By the former US Ambassador David H. Shinn. The Indian Ocean occupies about 14 percent of the earth’s surface and nearly 50 percent of world trade transits these waters. Since the beginning of this century, much attention has been given to the Indian Ocean because of piracy from the Gulf of Aden to the Strait of Malacca, growing Chinese naval activity in the region, the occasional natural disaster such as the 2004 tsunami, and the 2014 loss of Malaysia Airlines flight 370. One important Indian Ocean issue that has received little discussion is the potential impact of deep seabed mining.
There are three types of deep seabed mineral deposits. The most accessible deposits are seafloor massive sulfides (SMS) found in water from 1,500 to 2,500 meters deep. These deposits typically contain high amounts of copper, zinc, gold, and silver. The second category is polymetallic nodules located on the ocean floor between 3,000 and 4,000 meters deep. They are mineral clumps with varying amounts of manganese, cobalt, nickel, and copper. Cobalt-rich crusts are the third category of seabed mineral deposits and found at a depth of 700 to 2,500 meters. They contain cobalt, nickel, tellurium, and rare earth metals.
Mining of these minerals is complicated and expensive; it also raises a host of geopolitical and environmental issues. Consequently, the International Seabed Authority (ISA) was established in 1994 under the 1982 United Nations Convention on the Law of the Sea (UNCLOS). As of mid-2016, 168 nations were members of the ISA, which has its headquarters in Jamaica. The United States is the only major maritime country that is not a member because it has not ratified UNCLOS, arguing it could impinge on its sovereignty. The ISA mandate is to organize, regulate, and control all mineral-related activities in that part of the international seabed outside the exclusive economic zones of individual countries. UNCLOS defines this area as “common heritage of mankind” that is not subject to direct claims by sovereign states.
Only a small number of entities has the capability to pursue deep seabed mining. Most of the contractors are governments such as South Korea, Russia, and India or companies sponsored and funded directly or indirectly by governments through public funding such as the China Ocean Mineral Resources and Development Association housed in the State Oceanic Administration and the German Federal Institute for Geosciences and Natural Resources. China, India, Japan, South Korea, Germany, and Russia are all seeking deep seabed minerals for their own use.
Most deep seabed mining areas are in the Pacific and Atlantic Oceans, but the Indian Ocean has also designated areas for exploring for SMS and polymetallic nodules. The government of India holds the only ISA contract so far to explore for polymetallic nodules in the Indian Ocean. In the case of SMS, the ISA has agreed to four contracts with the governments of India and South Korea, the China Ocean Mineral Resources and Development Association (COMRA), and the German Federal Institute for Geosciences and Natural Resources.
The two countries most engaged in exploring for deep water seabed minerals in the Indian Ocean are India and China. Their immediate goal is to identify where the minerals are located. India’s research vessel, RV Sindhu Sadhana, began by exploring for polymetallic nodules in the Mid-Indian Basin. It added exploration for SMS to its efforts in the Southern Indian Ocean in a zone stretching close to the Mauritius coastline. India’s goal is to develop a stockpile of rare earths as a direct response to China’s dominance and control over production and marketing of these strategic metals.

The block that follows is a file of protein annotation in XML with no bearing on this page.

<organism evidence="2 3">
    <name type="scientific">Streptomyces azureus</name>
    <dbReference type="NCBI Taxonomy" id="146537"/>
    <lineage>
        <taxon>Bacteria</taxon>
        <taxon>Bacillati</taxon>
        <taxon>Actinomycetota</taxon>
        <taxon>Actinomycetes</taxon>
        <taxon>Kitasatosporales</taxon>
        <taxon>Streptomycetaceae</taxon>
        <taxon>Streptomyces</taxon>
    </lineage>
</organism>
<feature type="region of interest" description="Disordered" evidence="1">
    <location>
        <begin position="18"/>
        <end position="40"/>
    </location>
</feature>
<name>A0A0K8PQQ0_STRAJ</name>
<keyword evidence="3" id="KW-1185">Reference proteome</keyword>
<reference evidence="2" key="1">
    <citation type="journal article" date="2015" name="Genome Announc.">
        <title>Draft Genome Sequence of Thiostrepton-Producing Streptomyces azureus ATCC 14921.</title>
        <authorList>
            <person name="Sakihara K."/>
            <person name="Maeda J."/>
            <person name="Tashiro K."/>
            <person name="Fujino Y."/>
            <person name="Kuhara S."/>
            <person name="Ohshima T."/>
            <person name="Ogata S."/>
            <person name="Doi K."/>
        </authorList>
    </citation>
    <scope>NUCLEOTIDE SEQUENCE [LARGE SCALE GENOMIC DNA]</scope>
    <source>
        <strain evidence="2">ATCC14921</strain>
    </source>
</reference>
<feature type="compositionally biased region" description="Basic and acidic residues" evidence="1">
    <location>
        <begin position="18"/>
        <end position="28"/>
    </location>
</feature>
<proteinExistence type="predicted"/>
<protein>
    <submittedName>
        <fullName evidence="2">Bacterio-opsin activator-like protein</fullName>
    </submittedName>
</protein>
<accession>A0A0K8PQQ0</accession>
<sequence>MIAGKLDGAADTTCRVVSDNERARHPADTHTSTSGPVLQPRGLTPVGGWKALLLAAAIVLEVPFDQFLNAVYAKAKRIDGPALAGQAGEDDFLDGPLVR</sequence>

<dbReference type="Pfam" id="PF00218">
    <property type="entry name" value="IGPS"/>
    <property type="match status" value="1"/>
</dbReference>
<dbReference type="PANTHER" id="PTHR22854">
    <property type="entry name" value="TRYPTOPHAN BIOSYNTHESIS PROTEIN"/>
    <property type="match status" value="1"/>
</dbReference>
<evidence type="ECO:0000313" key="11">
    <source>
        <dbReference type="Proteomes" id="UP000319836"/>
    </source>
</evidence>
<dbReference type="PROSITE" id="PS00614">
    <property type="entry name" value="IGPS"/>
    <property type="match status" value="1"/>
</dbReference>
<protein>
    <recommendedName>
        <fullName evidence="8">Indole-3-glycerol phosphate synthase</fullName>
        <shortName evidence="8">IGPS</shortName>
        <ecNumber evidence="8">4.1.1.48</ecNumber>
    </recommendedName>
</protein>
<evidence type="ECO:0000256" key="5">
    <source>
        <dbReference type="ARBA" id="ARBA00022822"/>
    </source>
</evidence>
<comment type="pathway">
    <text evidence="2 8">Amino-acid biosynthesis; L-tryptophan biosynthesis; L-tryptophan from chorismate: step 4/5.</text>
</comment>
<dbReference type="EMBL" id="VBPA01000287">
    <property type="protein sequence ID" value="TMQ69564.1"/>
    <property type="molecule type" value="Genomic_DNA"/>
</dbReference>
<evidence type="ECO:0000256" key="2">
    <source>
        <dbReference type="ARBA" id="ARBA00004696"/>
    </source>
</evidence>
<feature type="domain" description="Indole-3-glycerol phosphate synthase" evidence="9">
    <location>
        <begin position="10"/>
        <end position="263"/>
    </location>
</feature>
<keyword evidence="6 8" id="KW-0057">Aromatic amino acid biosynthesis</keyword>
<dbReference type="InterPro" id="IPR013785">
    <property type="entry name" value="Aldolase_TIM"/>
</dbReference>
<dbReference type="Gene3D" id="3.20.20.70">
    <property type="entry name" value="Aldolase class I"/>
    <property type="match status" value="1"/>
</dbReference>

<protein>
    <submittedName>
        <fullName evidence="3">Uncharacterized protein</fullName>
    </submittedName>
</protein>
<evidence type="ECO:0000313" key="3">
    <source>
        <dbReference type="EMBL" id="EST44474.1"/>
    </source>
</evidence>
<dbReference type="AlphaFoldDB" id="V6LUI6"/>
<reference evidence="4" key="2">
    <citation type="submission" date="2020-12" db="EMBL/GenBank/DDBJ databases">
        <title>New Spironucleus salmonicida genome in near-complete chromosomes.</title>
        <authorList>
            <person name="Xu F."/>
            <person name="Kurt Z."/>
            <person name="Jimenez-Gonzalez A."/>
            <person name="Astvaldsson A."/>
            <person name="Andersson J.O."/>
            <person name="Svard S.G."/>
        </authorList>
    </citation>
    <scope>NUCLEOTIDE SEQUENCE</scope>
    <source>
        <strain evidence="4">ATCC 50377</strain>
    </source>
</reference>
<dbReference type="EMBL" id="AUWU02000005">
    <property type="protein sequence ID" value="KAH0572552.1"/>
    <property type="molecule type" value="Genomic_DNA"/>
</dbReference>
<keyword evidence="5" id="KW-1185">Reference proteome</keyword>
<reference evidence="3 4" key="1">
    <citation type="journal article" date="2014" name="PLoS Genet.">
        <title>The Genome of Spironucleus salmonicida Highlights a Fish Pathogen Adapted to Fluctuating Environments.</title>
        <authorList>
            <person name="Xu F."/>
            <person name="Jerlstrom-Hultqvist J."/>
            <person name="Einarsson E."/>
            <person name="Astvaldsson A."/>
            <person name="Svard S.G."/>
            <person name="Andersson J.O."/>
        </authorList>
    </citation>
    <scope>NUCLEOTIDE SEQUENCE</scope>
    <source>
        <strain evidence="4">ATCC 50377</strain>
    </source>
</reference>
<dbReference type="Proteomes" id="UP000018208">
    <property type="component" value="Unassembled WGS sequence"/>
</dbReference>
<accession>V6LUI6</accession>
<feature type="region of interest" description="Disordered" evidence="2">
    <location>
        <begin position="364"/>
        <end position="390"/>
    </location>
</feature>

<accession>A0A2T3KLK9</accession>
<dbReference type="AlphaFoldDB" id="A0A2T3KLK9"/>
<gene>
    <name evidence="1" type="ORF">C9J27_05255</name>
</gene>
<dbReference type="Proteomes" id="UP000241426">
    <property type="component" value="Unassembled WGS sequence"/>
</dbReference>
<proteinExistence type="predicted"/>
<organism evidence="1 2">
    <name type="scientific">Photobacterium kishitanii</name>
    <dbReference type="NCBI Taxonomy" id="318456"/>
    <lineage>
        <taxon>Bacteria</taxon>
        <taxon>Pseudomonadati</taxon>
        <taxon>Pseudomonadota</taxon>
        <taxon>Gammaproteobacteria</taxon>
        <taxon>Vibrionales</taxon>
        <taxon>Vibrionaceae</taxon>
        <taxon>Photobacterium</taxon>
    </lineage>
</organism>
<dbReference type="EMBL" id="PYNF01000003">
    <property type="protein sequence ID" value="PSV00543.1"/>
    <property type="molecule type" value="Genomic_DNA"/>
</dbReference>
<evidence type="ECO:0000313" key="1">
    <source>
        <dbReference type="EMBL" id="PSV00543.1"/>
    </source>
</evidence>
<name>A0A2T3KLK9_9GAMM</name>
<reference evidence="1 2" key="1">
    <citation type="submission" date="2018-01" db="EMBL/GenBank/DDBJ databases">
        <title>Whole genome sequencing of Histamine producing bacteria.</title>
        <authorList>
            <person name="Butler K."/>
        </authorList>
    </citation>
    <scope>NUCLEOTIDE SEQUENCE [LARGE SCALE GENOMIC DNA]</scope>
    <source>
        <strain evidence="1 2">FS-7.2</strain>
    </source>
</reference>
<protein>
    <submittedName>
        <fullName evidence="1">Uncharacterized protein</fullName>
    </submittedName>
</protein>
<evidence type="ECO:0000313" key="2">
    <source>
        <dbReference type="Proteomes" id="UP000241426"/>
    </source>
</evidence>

China has been the most active country in the Indian Ocean where it has been exploring for SMS along the Southwest Indian Ridge in a 10,000 square kilometer area just south of Madagascar. As the world’s largest importer of metals, 46 percent of the global total in 2014, deep seabed mining is a critical issue for China. Its first manned deep submersible, the Jiaolong, has made several research visits to the Indian Ocean. China also has an unmanned submersible, the Qianlong. Tao Chunhui, a researcher at the State Oceanic Administration, commented last year that “China has made huge progress in deep-sea technology.”
In 2015, the deputy director of China’s State Oceanic Administration, Chen Lianzeng, visited India and suggested the two countries enhance cooperation on oceanic research and development, adding they could share the costs, risks and benefits. Beijing’s overture immediately followed the completion of the 118-day research trip of the Jiaolong to the Southwest Indian Ocean. The deputy director of COMRA, He Zongyu, added that India and China face similar challenges and COMRA is willing to cooperate with India in every way. There is no indication that India has responded positively to this initiative.
In addition to the geopolitical implications of deep seabed mining in the Indian Ocean, there are significant environmental concerns. Richard Steiner with Oasis Earth points out that given the “poor understanding of deep sea ecosystems, growing industrial interest, rudimentary management, and insufficient protected area, the risk of irreversible environmental damage here is real.” He argues that before deep sea mining advances, it requires much more extensive scientific research on species identification, community ecology, distribution, genetics, life histories, resettlement patterns, and resilience to disturbance. There is a little time to improve knowledge about the environmental concerns as mining on the international deep seabed is probably five to ten years off.
About David Shinn
David has been teaching in the Elliott School of International Affairs at George Washington University since 2001. He served previously in the U.S. Foreign Service for 37 years including as ambassador to Burkina Faso and Ethiopia.